Archaeoacoustics focuses on the role of sound in human behaviour, from earliest times up to the development of mechanical detection and recording devices in the 19th century. Recent calls for an 'archaeology of the senses' have served as a timely, even overdue reminder that the past which we experience - and which others have experienced before us - is multisensory, drawing not only upon the primary field of vision, but also on touch, smell and hearing. Megalithic tombs, Palaeolithic painted caves, Romanesque churches and prehistoric rock shelters all present specific sound qualities which offer clues as to how they may have been designed and used. Voices resonate, external noises are subdued or eliminated, and a special aural dimension is accessed which complements the evidence of our other senses. The present volume, arising from a conference held at the McDonald Institute in 2003, brings together archaeologists and specialists in early musical instruments and acoustics in an attempt to unlock some of the meaning latent in the acoustics of such early structures and spaces.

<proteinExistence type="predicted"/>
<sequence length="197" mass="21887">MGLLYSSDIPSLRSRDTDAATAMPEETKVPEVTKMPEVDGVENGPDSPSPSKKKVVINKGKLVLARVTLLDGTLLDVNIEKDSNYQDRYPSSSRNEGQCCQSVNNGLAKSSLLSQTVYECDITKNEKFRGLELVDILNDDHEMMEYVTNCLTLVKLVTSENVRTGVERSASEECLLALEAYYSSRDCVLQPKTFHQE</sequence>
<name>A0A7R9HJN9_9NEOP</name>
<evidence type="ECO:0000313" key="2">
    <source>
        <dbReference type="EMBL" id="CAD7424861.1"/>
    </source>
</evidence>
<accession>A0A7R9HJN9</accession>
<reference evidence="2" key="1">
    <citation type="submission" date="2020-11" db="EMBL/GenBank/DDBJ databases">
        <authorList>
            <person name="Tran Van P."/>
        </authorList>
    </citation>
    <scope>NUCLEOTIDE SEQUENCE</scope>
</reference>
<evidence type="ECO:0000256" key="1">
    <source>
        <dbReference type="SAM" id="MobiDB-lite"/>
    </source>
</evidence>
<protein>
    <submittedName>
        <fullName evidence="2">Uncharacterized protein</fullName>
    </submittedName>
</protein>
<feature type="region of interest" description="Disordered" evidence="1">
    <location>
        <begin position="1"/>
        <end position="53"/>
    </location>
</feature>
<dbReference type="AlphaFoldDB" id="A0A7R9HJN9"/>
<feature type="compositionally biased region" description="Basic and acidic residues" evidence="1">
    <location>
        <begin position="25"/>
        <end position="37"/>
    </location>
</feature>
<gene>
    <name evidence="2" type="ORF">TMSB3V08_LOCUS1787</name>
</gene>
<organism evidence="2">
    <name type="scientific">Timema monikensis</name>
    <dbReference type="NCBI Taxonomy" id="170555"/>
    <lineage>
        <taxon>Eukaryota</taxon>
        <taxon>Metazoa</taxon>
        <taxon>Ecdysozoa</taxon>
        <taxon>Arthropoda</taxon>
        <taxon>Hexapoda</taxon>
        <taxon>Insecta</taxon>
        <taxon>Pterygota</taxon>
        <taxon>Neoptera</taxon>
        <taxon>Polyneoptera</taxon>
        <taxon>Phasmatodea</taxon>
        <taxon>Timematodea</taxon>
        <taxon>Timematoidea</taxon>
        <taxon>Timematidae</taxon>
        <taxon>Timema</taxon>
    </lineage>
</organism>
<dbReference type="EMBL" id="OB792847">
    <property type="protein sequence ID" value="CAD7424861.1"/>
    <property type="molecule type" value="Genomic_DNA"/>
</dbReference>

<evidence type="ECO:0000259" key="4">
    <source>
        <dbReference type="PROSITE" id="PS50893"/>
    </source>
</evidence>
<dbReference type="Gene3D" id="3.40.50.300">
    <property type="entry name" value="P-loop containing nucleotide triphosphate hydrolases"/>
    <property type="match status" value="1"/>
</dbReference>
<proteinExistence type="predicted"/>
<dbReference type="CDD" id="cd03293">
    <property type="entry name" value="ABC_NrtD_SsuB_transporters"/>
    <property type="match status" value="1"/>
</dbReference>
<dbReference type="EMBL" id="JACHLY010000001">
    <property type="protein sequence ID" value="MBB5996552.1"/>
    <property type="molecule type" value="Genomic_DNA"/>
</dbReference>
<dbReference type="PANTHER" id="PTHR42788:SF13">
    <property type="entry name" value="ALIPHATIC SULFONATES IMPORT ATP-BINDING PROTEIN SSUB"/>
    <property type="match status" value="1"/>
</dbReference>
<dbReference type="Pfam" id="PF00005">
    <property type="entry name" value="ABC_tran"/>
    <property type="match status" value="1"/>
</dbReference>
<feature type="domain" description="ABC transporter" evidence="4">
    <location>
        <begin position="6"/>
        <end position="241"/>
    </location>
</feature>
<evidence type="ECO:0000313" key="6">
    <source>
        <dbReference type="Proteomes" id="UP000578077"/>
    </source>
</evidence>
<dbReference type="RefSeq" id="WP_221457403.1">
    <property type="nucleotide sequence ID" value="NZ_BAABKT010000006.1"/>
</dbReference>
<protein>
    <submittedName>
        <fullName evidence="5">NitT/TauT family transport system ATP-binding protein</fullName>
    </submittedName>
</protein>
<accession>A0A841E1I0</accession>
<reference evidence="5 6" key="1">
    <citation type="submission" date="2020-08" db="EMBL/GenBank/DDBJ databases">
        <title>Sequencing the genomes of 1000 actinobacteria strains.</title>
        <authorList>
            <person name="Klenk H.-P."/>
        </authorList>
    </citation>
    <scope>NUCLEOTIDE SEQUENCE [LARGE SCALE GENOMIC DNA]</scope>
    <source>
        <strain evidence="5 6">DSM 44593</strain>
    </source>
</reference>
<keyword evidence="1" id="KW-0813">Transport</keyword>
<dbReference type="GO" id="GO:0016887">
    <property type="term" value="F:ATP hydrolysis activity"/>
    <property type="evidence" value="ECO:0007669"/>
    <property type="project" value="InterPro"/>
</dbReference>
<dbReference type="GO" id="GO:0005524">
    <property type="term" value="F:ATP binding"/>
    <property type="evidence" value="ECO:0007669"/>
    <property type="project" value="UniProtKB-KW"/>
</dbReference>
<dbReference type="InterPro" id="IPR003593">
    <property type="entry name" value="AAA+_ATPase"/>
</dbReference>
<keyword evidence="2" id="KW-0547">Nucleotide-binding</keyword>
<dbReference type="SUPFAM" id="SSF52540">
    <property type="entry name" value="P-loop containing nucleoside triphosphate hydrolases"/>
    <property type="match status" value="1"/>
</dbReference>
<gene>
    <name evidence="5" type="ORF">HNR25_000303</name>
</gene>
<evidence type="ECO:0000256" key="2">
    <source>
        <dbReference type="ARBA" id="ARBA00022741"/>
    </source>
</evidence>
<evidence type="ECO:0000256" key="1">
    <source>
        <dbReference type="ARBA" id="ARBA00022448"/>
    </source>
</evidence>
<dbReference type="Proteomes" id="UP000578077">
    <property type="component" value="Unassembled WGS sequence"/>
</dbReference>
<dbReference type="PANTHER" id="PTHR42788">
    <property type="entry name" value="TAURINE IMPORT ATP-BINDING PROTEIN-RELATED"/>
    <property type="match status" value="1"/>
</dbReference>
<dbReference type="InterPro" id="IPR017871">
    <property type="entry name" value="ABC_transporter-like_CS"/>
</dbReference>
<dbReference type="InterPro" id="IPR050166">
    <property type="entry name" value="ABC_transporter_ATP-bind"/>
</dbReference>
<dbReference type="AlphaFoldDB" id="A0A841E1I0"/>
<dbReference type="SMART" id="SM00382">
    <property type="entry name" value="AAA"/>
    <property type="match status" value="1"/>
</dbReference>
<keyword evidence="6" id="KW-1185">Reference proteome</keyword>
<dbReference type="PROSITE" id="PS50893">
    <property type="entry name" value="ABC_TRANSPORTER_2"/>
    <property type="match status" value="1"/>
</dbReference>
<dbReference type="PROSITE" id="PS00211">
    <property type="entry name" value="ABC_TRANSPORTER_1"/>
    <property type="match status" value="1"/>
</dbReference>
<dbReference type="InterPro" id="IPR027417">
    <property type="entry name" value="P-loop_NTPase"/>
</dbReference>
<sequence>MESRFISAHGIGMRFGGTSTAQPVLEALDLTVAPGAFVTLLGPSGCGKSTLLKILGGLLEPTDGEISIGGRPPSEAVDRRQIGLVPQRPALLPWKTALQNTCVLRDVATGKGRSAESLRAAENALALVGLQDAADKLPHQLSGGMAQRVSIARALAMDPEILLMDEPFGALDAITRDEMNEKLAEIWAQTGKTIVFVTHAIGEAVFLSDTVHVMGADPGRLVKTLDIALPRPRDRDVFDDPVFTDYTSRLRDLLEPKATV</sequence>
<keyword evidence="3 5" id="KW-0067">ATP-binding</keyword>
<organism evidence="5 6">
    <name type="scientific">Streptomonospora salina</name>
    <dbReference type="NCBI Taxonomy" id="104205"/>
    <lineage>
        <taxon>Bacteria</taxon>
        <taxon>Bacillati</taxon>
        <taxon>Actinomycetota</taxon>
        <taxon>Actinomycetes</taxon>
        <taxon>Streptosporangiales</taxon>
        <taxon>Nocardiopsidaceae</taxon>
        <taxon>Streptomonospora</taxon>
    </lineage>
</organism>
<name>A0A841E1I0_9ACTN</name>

It will be essential reading for all who are concerned to seek a broader understanding of human sensory experience from prehistory up to historical times.
Chris Scarre is Professor of Archaeology at Durham University, and specialises in the Neolithic monumentality of the Atlantic facade of Europe. He has excavated at megalithic monuments in western France, Portugal and the Channel Islands.
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